Google Inc (GOOG), Apple Inc. (AAPL) Ramp Up Patent Filings In 2013

Updated on

The technology war between Google Inc (NASDAQ:GOOG) and Apple Inc. (NASDAQ:AAPL) heated up even further in 2013 as the search giant doubled its number of patent filings during the year. Although the companies haven’t dragged each other into court (directly anyway, since Apple sued Motorola, which is now owned by Google) over patents just yet, Apple’s global battles with Android device maker Samsung are notorious within the tech community.

Google, Apple receive nearly 4,000 patents

Apple Insider reports that in 2011, both Google and Apple received a total of 1,234 patents together. However, in 2013 they received a collective 3,826 patents, according to data from the U.S. Patent and Trademark Office. The website notes that Google Inc (NASDAQ:GOOG) in particular was aggressive in pursuing patents last year.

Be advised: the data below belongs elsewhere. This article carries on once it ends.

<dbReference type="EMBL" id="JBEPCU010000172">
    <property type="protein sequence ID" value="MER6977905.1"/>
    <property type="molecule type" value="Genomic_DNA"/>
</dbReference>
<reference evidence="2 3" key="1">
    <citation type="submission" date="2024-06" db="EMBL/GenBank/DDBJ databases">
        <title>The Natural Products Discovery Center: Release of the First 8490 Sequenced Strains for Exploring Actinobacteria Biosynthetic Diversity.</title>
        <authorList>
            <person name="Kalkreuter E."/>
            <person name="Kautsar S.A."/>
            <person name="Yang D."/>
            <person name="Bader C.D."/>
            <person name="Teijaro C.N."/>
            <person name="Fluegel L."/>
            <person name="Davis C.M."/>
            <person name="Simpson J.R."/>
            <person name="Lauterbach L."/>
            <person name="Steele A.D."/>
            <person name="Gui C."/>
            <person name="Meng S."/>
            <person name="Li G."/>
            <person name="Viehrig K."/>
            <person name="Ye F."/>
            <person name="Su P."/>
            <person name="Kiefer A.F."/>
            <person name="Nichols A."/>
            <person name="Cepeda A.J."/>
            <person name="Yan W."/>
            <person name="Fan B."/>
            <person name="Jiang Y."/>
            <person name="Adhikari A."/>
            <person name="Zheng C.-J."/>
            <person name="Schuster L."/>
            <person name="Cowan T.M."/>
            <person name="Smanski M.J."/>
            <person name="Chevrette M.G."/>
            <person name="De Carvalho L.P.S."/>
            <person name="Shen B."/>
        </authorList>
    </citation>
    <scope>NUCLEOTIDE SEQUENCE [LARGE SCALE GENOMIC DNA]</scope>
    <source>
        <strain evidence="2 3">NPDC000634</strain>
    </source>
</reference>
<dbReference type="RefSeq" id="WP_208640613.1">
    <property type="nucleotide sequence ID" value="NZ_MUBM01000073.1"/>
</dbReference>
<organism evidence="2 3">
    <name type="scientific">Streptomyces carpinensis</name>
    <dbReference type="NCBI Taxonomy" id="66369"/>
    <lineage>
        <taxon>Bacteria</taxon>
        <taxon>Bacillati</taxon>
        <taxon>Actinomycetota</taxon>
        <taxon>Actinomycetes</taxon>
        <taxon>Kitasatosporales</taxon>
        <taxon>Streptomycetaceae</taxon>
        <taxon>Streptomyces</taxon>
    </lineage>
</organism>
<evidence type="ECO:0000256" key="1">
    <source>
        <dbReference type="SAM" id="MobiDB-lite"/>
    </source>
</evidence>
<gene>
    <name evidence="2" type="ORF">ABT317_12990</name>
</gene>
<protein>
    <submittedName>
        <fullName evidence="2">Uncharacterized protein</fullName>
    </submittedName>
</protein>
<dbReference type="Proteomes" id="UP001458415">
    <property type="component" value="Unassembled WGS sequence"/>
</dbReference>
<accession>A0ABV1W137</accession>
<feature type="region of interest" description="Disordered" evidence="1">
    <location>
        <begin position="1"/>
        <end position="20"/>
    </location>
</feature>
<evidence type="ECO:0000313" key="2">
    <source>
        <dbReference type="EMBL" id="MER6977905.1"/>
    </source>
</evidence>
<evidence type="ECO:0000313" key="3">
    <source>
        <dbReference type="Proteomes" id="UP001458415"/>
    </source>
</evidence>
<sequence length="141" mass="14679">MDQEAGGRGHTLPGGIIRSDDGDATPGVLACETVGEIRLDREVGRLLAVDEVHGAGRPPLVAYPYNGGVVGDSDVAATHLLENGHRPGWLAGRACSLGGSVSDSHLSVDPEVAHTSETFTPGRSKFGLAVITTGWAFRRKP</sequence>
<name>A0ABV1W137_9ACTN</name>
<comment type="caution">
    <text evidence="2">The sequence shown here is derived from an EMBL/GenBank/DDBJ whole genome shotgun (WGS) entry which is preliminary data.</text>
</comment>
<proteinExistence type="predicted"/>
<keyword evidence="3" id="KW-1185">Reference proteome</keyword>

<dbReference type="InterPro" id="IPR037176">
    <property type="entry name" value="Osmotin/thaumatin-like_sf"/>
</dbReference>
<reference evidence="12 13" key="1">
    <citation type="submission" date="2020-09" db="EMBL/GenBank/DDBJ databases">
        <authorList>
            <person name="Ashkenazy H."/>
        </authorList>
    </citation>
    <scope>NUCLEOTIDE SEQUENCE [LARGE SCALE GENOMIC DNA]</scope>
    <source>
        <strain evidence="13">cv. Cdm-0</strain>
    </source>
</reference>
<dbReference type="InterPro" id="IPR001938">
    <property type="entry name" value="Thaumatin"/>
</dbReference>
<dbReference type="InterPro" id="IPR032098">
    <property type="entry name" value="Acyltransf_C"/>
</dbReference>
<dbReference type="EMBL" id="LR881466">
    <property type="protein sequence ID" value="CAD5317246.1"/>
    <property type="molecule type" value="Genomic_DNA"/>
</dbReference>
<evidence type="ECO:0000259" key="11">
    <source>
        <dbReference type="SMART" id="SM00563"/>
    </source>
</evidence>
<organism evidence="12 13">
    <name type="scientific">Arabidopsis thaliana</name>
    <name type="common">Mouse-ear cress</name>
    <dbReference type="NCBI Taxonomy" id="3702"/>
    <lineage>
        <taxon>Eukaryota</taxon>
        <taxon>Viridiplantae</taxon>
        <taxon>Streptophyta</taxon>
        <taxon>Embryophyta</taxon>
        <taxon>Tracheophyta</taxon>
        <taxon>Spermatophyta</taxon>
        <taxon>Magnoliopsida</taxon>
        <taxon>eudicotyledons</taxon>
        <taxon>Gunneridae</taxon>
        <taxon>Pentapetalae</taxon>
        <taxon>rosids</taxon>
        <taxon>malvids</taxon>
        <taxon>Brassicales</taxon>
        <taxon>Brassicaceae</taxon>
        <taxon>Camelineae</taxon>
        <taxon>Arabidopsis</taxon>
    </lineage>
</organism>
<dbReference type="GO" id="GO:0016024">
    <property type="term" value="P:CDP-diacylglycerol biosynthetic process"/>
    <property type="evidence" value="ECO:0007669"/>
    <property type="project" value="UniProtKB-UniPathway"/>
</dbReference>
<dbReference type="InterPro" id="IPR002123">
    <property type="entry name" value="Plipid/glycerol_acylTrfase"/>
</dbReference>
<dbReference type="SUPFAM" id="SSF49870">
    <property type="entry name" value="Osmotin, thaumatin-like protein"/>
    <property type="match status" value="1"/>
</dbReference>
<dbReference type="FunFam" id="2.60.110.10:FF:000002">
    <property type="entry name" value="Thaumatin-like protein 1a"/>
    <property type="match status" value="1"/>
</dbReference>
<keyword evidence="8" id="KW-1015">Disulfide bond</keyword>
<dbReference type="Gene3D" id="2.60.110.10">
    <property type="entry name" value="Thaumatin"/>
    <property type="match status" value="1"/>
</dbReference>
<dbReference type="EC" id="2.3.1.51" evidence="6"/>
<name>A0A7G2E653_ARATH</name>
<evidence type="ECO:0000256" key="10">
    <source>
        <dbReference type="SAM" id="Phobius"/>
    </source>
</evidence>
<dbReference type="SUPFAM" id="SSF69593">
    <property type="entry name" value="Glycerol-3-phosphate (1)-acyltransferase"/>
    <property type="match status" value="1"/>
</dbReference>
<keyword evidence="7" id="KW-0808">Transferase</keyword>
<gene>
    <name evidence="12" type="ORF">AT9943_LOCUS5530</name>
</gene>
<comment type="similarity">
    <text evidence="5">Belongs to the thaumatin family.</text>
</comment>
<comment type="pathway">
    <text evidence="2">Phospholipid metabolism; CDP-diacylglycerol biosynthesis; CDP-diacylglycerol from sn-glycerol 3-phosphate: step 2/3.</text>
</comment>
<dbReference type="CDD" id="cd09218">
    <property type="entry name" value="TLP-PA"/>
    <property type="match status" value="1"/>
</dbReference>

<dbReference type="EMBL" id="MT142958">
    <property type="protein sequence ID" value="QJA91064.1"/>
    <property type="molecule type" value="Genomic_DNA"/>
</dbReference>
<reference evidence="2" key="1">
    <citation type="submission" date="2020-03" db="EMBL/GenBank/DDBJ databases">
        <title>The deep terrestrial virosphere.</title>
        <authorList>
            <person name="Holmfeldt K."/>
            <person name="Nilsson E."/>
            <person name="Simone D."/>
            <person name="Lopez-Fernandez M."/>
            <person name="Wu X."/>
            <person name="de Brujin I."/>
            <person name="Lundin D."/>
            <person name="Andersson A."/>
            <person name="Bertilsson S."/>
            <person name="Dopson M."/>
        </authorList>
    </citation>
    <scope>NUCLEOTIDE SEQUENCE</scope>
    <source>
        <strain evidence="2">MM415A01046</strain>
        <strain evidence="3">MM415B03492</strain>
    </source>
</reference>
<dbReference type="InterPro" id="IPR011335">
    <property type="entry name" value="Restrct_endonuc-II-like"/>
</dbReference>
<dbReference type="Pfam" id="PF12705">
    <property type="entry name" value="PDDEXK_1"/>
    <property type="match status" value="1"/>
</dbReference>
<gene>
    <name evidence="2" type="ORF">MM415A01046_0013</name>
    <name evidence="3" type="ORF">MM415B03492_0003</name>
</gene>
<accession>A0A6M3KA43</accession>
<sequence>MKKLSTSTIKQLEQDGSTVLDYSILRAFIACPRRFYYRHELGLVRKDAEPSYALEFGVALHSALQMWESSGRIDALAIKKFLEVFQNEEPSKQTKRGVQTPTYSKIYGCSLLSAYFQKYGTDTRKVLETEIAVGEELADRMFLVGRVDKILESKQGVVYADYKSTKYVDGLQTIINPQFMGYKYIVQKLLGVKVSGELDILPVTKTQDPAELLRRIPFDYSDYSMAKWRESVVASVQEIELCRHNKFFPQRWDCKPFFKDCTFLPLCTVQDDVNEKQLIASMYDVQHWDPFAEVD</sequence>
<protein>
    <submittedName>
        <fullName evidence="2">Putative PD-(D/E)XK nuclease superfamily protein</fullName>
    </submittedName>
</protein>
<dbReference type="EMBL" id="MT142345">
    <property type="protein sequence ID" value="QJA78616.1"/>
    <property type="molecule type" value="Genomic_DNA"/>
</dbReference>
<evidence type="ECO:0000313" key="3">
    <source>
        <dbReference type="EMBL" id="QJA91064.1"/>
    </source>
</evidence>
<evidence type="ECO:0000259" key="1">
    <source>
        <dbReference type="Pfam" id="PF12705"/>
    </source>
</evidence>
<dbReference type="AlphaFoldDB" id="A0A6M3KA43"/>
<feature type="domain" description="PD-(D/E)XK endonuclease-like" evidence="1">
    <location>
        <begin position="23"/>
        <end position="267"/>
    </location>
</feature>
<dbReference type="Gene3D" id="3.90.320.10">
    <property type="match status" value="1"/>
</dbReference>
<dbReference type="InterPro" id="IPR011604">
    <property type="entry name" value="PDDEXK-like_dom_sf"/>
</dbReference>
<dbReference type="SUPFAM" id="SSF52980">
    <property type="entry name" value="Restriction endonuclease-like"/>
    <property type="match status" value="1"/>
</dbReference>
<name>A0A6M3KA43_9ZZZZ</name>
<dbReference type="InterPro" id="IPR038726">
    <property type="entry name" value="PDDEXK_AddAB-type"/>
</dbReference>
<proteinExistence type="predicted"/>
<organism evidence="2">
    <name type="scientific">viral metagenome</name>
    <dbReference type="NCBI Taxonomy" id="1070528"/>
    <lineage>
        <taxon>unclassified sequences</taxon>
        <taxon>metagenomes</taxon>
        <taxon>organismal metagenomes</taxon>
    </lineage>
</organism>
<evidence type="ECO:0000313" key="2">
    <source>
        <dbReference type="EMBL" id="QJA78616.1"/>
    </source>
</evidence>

The search giant now has a little over 4,000 patents, and 3,042 of those patents were granted to the company within the last two years. Over the last three years, the number of Google’s patent applications has more than doubled.

Apple’s patent arsenal is massive compared to Google’s

Apple Inc. (NASDAQ:AAPL) was filing for patents for more than 20 years before Google came onto the scene. Overall, Apple has 7,723 patents. In 2011, the company received 807 patents, but in 2013, it received nearly 2,000 patents.

But in spite of the big difference in the sizes of Apple’s and Google’s patent portfolio, the companies’ combined intellectual property is just a small fraction of the number of patents held by other technology companies. Apple competitor Samsung Electronics Co., Ltd. (LON:BC94) (KRX:005930) has more than 60,000 patents in its collection, while International Business Machines Corp. (NYSE:IBM) has over 82,000 patents.

Apple continues to battle Samsung

Meanwhile Apple Inc. (NASDAQ:AAPL) and Samsung continue to go round and round in court over their patents. The two companies have virtually made a mockery of the patent system, transforming it from something which is supposed to protect true innovations into something which merely presents an opportunity to sue a competitor and possibly get its products banned if there is any sort of minute resemblance among products.

Leave a Comment